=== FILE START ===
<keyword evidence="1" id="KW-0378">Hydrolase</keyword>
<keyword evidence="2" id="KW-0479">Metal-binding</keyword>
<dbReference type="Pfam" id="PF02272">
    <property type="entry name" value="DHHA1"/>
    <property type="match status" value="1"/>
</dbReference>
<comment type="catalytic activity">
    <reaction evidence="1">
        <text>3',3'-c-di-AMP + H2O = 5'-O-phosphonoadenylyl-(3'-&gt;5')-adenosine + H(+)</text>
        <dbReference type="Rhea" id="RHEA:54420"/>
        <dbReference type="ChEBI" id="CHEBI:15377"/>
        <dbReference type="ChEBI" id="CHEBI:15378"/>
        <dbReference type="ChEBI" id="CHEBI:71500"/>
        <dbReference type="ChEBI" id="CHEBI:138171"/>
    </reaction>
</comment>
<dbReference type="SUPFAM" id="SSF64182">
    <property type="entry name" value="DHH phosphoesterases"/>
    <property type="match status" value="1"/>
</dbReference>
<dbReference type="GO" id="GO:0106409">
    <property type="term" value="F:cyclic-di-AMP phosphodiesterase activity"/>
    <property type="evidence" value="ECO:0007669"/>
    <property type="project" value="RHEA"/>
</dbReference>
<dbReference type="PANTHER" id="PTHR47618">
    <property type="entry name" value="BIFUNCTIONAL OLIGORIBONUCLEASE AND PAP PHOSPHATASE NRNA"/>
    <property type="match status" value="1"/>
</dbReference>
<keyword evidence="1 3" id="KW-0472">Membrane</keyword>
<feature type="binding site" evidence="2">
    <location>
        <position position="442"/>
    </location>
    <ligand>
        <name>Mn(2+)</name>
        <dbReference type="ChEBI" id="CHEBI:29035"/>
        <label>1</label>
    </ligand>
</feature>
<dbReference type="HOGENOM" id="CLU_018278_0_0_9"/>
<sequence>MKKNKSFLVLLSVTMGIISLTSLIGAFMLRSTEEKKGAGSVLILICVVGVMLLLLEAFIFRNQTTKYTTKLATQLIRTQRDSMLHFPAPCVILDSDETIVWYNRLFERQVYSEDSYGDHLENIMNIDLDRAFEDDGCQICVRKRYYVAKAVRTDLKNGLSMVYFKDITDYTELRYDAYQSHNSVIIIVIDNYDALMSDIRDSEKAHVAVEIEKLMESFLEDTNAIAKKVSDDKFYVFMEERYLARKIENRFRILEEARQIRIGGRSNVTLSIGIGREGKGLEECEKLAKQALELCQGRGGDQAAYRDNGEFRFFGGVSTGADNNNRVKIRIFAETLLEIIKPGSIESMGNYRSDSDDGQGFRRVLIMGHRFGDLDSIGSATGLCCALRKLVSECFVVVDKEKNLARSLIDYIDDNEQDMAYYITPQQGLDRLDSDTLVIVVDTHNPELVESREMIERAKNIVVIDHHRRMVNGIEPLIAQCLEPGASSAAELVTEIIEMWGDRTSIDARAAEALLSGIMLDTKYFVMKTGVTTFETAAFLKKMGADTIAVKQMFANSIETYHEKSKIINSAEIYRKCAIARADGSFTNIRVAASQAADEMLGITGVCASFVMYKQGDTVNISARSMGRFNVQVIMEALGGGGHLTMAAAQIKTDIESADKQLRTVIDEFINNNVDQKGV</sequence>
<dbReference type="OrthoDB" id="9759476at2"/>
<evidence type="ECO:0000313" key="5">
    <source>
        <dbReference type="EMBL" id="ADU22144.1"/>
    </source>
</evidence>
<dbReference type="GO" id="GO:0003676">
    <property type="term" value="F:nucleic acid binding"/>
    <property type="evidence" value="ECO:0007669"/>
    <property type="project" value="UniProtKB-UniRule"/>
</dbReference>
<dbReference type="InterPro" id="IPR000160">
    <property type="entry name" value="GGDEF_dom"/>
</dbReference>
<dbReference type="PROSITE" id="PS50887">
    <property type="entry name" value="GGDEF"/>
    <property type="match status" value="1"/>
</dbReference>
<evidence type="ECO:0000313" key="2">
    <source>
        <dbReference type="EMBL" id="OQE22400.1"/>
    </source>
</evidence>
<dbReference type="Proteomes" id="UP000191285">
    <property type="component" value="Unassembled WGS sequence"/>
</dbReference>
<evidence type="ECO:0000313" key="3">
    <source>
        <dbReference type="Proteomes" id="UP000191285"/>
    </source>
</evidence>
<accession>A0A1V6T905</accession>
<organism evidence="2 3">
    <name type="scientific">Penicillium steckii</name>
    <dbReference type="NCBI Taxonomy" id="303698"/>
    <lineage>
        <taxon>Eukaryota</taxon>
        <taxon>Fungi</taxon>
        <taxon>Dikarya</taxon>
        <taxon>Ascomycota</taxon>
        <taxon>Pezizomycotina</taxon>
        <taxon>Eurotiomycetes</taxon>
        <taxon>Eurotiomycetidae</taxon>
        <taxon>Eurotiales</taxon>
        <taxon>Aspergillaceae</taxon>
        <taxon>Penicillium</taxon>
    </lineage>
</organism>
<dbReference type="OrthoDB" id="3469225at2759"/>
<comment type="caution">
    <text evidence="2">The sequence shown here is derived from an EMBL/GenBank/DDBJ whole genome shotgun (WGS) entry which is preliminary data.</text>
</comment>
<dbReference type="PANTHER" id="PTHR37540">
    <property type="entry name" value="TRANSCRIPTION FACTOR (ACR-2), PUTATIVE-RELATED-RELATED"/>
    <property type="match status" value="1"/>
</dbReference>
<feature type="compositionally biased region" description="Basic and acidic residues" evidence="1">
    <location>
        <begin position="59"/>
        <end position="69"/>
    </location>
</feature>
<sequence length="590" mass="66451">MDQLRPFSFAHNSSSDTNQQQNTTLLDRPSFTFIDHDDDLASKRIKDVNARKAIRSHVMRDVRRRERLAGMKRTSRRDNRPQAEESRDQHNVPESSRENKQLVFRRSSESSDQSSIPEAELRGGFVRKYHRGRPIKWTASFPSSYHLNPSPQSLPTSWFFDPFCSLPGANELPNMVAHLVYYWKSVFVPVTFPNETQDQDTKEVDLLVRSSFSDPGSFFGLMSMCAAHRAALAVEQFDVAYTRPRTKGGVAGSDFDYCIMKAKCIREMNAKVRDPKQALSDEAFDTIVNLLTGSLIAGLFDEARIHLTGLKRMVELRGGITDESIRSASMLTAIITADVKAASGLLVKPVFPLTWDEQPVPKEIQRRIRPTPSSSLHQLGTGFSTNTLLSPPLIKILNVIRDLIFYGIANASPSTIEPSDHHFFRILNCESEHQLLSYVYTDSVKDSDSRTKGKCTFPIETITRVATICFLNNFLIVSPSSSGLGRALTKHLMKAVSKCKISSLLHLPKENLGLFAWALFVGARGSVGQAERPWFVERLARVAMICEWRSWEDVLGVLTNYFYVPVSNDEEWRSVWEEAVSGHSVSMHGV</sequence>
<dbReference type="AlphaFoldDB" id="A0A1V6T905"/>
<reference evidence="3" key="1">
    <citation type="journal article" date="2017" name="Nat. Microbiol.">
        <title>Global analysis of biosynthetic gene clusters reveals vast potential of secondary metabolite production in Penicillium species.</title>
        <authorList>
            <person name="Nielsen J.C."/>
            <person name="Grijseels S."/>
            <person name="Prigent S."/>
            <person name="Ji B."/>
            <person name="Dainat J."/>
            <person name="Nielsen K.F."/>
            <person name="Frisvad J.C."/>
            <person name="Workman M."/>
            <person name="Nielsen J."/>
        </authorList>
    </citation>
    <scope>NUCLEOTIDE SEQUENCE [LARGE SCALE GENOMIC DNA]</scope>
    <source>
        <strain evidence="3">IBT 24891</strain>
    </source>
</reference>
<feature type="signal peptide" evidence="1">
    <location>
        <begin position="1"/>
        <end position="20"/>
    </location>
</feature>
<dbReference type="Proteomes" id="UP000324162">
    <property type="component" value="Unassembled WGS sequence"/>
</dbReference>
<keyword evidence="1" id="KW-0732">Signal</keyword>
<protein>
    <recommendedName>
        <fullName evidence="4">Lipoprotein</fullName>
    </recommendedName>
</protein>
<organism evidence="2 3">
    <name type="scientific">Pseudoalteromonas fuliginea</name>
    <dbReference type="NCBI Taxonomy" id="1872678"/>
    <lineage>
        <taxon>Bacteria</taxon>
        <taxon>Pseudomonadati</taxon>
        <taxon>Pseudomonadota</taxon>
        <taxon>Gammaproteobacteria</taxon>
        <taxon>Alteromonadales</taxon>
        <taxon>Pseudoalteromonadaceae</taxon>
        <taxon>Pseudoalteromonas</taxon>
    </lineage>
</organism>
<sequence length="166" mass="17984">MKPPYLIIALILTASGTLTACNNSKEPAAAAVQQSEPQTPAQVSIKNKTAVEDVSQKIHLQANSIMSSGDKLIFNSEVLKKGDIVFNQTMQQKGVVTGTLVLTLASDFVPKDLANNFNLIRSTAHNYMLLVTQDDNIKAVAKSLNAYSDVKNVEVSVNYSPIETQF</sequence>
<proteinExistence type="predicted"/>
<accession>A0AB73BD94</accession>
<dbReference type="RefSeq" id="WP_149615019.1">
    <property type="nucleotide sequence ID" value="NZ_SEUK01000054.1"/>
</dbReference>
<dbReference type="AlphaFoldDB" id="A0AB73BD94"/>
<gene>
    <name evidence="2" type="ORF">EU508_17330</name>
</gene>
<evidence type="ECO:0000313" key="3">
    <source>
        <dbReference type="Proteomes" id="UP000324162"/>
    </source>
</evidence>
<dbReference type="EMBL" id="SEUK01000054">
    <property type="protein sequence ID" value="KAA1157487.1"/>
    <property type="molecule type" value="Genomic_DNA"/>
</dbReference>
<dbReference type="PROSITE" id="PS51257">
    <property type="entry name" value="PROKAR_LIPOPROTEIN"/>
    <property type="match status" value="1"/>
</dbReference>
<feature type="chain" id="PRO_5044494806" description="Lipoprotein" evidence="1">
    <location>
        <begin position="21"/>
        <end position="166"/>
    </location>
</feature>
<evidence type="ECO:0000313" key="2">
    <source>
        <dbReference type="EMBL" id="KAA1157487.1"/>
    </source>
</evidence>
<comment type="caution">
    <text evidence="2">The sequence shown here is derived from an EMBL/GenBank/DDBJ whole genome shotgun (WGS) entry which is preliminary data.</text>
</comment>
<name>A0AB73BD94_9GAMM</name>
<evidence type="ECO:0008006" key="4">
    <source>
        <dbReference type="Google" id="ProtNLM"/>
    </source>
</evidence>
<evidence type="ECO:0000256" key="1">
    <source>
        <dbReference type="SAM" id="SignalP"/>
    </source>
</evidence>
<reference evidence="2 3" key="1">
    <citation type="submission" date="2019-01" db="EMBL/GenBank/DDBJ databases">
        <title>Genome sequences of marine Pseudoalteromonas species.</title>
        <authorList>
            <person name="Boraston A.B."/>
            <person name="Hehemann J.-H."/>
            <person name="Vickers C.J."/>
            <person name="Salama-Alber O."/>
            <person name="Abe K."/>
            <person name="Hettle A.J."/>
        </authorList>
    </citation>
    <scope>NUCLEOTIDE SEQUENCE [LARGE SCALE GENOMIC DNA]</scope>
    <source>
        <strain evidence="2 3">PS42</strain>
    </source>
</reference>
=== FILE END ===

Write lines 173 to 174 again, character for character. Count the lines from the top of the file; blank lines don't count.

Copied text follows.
</dbReference>
<dbReference type="PROSITE" id="PS51257">